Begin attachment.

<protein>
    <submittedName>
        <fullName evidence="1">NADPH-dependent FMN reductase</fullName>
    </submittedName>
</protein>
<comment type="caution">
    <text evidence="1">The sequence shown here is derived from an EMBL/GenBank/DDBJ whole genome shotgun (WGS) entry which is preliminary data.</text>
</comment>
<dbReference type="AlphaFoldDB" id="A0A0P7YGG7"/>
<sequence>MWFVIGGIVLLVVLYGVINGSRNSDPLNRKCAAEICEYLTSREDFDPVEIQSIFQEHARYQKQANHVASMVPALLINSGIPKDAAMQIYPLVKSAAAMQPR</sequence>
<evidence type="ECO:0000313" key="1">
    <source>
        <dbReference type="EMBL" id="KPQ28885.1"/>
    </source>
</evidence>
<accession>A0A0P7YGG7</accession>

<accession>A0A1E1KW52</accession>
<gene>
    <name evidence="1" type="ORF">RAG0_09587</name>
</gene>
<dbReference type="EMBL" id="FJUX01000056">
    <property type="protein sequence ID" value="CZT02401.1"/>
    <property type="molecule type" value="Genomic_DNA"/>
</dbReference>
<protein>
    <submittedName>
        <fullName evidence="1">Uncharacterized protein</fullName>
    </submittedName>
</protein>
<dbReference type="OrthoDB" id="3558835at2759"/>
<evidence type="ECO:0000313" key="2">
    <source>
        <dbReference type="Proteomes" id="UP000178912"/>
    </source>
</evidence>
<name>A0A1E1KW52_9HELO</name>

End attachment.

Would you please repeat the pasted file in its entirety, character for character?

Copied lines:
<protein>
    <submittedName>
        <fullName evidence="1">NADPH-dependent FMN reductase</fullName>
    </submittedName>
</protein>
<comment type="caution">
    <text evidence="1">The sequence shown here is derived from an EMBL/GenBank/DDBJ whole genome shotgun (WGS) entry which is preliminary data.</text>
</comment>
<dbReference type="AlphaFoldDB" id="A0A0P7YGG7"/>
<sequence>MWFVIGGIVLLVVLYGVINGSRNSDPLNRKCAAEICEYLTSREDFDPVEIQSIFQEHARYQKQANHVASMVPALLINSGIPKDAAMQIYPLVKSAAAMQPR</sequence>
<evidence type="ECO:0000313" key="1">
    <source>
        <dbReference type="EMBL" id="KPQ28885.1"/>
    </source>
</evidence>
<accession>A0A0P7YGG7</accession>

<accession>A0A1E1KW52</accession>
<gene>
    <name evidence="1" type="ORF">RAG0_09587</name>
</gene>
<dbReference type="EMBL" id="FJUX01000056">
    <property type="protein sequence ID" value="CZT02401.1"/>
    <property type="molecule type" value="Genomic_DNA"/>
</dbReference>
<protein>
    <submittedName>
        <fullName evidence="1">Uncharacterized protein</fullName>
    </submittedName>
</protein>
<dbReference type="OrthoDB" id="3558835at2759"/>
<evidence type="ECO:0000313" key="2">
    <source>
        <dbReference type="Proteomes" id="UP000178912"/>
    </source>
</evidence>
<name>A0A1E1KW52_9HELO</name>